Get-hooked September 29, 2019
Term ‘Divyangjan’ is controversial & offensive, says United Nations body
The United Nations Convention on the Rights of Persons with Disabilities (CRPD) recently held its 22nd session where the term Divyanjan coined by Prime Minister Narendra Modi came up for discussion. The term has been a contentious one with many disability rights activists in India opposed to its use. The UNCRPD has backed this point of view on the grounds that it is offensive and controversial.
Prime Minister Narendra Modi may have coined the word ‘Divyanjan’ with the best of intentions but the term has been cause for much controversy. Many disability rights activists reject the association of divinity with being disabled and the issue came up for discussion at the 22nd session of the United Nations Convention on the Rights of Persons with Disabilities (UNCRPD) held recently. The UNCRPD has held that the term is controversial and hurtful to the sentiments of many.
The UNCRP also said that the term was derogatory and akin to terming a person mentally ill. Among those fiercely opposed to the use of Divyanjan is Chennai-based disability rights activist Smita Sadasivam
The term was merely forced upon us. It does not point out the barriers that prevails in the society like how the term disability does. The term calls a person with disability as divine beings, and that can never be equal to other human beings. We want to be equal and not excluded. When you call us divine, we are expected to be abnormally patient and tolerant to barriers and stigma. – Smita Sadasivam, Member, Disability Rights Alliance
Smita points to a parallel in the Dalit movement in India where many leaders rejected the term ‘Harijan’ coined by Mahatma Gandhi.“They prefer to be called Dalits only”.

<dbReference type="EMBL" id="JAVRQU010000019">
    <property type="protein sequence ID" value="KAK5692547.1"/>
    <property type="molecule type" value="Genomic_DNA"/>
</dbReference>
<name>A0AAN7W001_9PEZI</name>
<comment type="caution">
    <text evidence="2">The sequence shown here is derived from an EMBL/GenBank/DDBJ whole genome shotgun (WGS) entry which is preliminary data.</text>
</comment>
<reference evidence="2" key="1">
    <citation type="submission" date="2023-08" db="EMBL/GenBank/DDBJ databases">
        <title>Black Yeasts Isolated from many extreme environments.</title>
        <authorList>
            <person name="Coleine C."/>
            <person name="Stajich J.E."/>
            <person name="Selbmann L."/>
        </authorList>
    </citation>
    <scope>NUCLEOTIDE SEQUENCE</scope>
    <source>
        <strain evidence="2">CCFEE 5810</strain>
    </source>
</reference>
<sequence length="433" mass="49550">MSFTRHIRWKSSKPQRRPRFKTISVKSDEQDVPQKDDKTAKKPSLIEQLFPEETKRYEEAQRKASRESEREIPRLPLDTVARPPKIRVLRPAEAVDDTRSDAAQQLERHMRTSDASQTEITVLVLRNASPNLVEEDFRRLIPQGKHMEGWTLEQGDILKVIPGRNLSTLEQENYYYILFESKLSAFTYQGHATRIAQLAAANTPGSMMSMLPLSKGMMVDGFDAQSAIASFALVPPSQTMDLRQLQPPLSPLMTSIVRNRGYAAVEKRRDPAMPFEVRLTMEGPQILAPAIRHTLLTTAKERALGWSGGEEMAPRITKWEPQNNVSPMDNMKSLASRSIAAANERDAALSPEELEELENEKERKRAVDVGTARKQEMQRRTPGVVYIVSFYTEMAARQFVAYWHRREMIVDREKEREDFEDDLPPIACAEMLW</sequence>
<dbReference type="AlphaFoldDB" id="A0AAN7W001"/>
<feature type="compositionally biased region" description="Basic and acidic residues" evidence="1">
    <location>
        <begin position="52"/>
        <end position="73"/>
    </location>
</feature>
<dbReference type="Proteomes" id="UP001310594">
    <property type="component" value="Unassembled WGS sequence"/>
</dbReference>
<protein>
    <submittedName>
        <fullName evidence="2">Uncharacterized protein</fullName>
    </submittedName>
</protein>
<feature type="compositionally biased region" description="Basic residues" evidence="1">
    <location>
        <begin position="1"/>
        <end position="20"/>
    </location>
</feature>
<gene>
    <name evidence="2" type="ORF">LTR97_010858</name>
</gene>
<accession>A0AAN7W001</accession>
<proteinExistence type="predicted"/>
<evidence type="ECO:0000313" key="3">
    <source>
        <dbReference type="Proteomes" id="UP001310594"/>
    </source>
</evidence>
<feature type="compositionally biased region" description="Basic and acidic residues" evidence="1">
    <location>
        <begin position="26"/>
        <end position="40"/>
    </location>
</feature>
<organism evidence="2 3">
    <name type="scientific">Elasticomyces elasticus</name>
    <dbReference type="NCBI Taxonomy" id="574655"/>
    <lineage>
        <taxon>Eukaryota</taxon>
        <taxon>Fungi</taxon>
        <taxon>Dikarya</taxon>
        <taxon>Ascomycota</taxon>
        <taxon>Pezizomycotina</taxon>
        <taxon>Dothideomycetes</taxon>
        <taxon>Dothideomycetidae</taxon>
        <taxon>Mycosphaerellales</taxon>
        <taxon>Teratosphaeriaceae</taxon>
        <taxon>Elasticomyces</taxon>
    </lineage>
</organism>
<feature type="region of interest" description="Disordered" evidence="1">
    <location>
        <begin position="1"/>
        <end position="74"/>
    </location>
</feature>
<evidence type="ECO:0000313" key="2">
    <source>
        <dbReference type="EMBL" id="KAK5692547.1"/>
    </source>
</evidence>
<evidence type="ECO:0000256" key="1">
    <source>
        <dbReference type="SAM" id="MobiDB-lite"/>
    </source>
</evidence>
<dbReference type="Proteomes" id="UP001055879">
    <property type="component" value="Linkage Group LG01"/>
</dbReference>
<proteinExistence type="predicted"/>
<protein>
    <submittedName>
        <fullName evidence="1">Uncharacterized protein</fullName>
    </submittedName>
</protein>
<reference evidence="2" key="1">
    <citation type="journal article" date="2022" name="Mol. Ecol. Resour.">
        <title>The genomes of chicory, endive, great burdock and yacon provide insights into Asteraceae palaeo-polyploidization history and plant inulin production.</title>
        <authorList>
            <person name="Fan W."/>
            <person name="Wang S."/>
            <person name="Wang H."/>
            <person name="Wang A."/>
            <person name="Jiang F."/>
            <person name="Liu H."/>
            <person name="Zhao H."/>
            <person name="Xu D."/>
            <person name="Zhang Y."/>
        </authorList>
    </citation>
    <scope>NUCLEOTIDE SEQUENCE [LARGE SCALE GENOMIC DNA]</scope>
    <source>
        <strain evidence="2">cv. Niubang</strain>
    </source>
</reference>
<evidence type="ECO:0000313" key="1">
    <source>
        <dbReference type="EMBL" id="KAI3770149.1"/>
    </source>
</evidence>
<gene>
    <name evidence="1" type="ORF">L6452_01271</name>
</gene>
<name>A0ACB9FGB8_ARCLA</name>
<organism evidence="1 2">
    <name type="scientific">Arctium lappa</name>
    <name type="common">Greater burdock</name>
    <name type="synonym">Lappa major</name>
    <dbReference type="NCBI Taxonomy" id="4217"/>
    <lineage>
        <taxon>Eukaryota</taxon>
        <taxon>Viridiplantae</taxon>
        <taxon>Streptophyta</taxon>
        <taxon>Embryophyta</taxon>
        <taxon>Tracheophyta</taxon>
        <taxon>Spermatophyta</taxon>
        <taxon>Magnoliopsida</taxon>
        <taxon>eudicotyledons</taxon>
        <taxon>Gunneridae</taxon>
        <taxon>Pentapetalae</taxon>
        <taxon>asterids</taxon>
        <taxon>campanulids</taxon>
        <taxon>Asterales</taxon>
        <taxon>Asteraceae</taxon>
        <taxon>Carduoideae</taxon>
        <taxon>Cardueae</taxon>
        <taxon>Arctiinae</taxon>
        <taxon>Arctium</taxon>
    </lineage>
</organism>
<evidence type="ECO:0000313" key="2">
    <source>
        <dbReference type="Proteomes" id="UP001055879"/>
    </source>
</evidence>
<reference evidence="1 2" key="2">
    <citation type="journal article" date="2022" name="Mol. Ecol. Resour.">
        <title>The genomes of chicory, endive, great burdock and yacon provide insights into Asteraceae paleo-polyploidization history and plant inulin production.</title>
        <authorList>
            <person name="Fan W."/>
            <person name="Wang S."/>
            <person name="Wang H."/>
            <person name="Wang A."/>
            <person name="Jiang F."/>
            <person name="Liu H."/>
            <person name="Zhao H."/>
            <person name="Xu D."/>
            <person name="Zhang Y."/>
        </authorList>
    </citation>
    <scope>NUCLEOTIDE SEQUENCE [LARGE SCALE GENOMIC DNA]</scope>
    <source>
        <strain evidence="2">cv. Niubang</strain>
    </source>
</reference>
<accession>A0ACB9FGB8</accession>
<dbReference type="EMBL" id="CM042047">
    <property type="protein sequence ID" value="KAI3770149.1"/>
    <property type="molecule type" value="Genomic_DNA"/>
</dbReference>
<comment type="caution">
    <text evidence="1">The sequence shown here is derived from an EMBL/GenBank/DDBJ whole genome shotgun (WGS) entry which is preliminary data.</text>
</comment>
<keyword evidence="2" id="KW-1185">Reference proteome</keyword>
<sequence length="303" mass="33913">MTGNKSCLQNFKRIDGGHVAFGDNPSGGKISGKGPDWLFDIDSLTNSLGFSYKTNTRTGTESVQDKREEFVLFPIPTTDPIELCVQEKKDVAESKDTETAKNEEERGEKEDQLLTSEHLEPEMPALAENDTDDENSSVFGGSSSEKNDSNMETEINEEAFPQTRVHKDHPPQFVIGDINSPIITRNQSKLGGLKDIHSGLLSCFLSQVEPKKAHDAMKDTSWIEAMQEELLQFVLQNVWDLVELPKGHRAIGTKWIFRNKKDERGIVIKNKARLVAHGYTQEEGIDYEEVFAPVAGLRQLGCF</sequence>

The UNCRPD also pointed out the larger inaccessibility issues that remain prevalent despite the Accessible India Campaign. Despite the the introduction of RPWD Act, 2016, nothing substantial has been done till date. Welcome words, according to many.
“I fully accept the report of the CRPD committee. Its perspectives are actually to be seen as a propeller of disability rights”, says TMN Deepak, Founder, 3 December Movement. “The report is indeed a great effort of disability rights activists at all levels and their advocacy can be clearly seen. Now, the real challenge lies in how national and state human rights that adheres to Indian constitution and laws will function to clear all the glaring gaps”.
The words should act as a reminder of how much more needs to be done on the part of the Centre and states beyond mere words. “We do not want sympathy or a divine status. Just treat us normal and concentrate on empowering people with disabilities”, says disability rights advocate Nipun Malhotra. “Give us our basic rights instead of euphemisms like Divyangjan”.
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